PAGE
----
Cramer Ball

An Aussie at Al­i­talia

The Australian - The Deal - - News - Story by: Da­mon Kit­ney Da­mon Kit­ney trav­elled to Rome courtesy of Eti­had/Al­i­talia.

Cramer Ball sits cross-legged on a chair in the Rome air­port of­fice of his celebrity chair­man, for­mer Fer­rari boss Luca Cordero di Mon­teze­molo.

The Aus­tralian-born Ball reck­ons he’s been work­ing 16-18 hour days dur­ing his first eight weeks of run­ning Ital­ian na­tional car­rier, Al­i­talia. And to­day at least, he looks it. His eyes are red-rimmed. He seems ner­vous for his first in-depth in­ter­view with a re­porter from his home­land.

But there is added pres­sure: to his left sits Mon­teze­molo, a leg­end of Ital­ian busi­ness. Sit­ting on the next chair is his long-time boss, Eti­had Avi­a­tion Group chief ex­ec­u­tive James Ho­gan. And fac­ing him are three me­dia min­ders, two from Al­i­talia and one from its 49 per cent owner, Eti­had.

Still, the long hours have done noth­ing to rob the 48-year-old of his abil­ity to play to the crowd.

Asked how of­ten he has talked to his chair­man dur­ing his first two months, there is a pause be­fore he replies: “More than I talk to my wife.” Mon­teze­molo replies with a grin: “Lucky him.” Aus­tralia has proved a fer­tile train­ing ground for air­line man­agers, and Eti­had’s stakes in air­lines around the world has opened up op­por­tu­ni­ties for the best of them to run in­ter­na­tional busi­nesses.

Ball earned a rep­u­ta­tion as Eti­had’s fix-it-man af­ter turn­ing its in­vest­ments in Air Sey­chelles and In­dia’s Jet Air­ways into win­ners. Now he is be­ing asked to res­ur­rect Al­i­talia un­der the at­ten­tive eyes of Mon­teze­molo, and with Ho­gan, Al­i­talia’s deputy chair­man, sit­ting at his board ta­ble or on the phone from Abu Dhabi. Look­ing on is the Ital­ian pub­lic, who lost re­spect for their na­tional car­rier long ago thanks to its poor prod­uct, shoddy ser­vice and med­dling by politi­cians. To its worst crit­ics it has been a laugh­ing stock of global avi­a­tion.

Yet Ball only sees pos­i­tives: “I am very for­tu­nate. I have Luca here who un­der­stands Italy, Europe, and is so well con­nected. That is in­valu­able. And to have an in­dus­trial vice chair­man like James is in­valu­able – some­one who I can quickly call and bounce things off. The other thing that works from an Aus­tralian per­spec­tive is that there is no BS – they think some­thing, they tell me.”

Ball has quickly won a rep­u­ta­tion for a strong work ethic and ex­pects oth­ers to keep up. He has ban­ished the com­fort­able 9-5 work­ing hours and long “staff meet­ings” over es­presso at the staff café at Rome’s Fi­u­mi­cino Air­port.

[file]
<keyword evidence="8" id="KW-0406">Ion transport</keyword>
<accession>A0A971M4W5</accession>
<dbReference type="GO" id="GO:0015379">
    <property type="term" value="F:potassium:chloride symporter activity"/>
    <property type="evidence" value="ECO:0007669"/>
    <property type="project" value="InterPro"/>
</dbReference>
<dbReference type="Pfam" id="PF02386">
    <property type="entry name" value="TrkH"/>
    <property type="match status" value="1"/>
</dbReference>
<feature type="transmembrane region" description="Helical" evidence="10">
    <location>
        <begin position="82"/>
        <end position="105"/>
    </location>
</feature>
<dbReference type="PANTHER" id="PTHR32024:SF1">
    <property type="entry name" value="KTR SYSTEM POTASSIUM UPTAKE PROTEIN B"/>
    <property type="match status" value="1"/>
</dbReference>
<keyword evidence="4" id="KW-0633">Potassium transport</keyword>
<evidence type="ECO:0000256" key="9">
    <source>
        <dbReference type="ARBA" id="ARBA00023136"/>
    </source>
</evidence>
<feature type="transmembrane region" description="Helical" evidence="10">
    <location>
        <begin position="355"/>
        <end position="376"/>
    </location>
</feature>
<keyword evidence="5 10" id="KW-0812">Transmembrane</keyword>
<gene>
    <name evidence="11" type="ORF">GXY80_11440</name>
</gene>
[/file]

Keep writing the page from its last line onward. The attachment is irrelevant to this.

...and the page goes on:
“When I came in we spent 16-18 hours a day work­ing through ev­ery route,” Ball says. “I say to my team ev­ery sin­gle day – we must move quickly. My favourite word (in Ital­ian) is ve­loce, ve­loce, ve­loce – quick, quick, quick. On my first week­end here I had ev­ery­one work­ing over the week­end and work­ing at night, seven days. Ev­ery sin­gle day. So it is send­ing a mes­sage about cul­tural change.”

Mon­teze­molo agrees that “un­der Cramer we are now more rapid in de­ci­sions. They are made at 9am in the morn­ing and im­ple­mented one hour later.”

Ball also stands out in his at­ten­tion to de­tail. In­sid­ers say they have never seen an Al­i­talia chief ex­ec­u­tive look at a bal­ance sheet quite like this one.

“It is the Aus­tralian way and very sim­ple. You roll up your sleeves, you get your hands dirty, you get in­volved in the busi­ness,” Ball says. “You must un­der­stand the busi­ness at a foren­sic level. It is the com­bi­na­tion of what makes profit: rev­enue, costs and pro­duc­tiv­ity. And get­ting in­volved right into the de­tail.”

Ball’s ease with num­bers comes from his ac­count­ing back­ground. Born in the NSW Hunter Val­ley town of Sin­gle­ton, he grad­u­ated with a bach­e­lor of com­merce de­gree from New­cas­tle Uni­ver­sity be­fore qual­i­fy­ing as a cer­ti­fied prac­tis­ing ac­coun­tant.

He started his ca­reer in Syd­ney as trea­sury man­ager at Trans­field Hold­ings, a com­pany that had been founded by Ital­ians. “Two Ital­ian im­mi­grants came to Aus­tralia with noth­ing and built it into a mas­sive com­pany. That was my first taste of Italy,” he says.

He then took a se­nior role at Ansett Aus­tralia, meet­ing his wife Liana, who is Ital­ian and who told him she wanted to live in Italy. “I mar­ried into the cul­ture. So I feel like Al­i­talia is al­most a nat­u­ral pro­gres­sion,” he says.

For two decades they lived at Manly on Syd­ney’s north­ern beaches, giv­ing Ball the op­por­tu­nity to in­dulge in his pas­sion for surf­ing while he held down jobs with Qan­tas and Gulf Air. He does have one re­gret about where his ca­reer has taken him: “I miss surf­ing, I used to surf most morn­ings. It is one thing I miss, Aus­tralia has an in­cred­i­ble lifestyle.”

Un­der Ho­gan, Ball led the start-up of Eti­had Air­ways down un­der as the air­line’s gen­eral man­ager for Aus­tralia and New Zealand, and then moved to Bangkok to be re­gional gen­eral man­ager for South­east Asia, be­fore mov­ing to the Sey­chelles and then In­dia.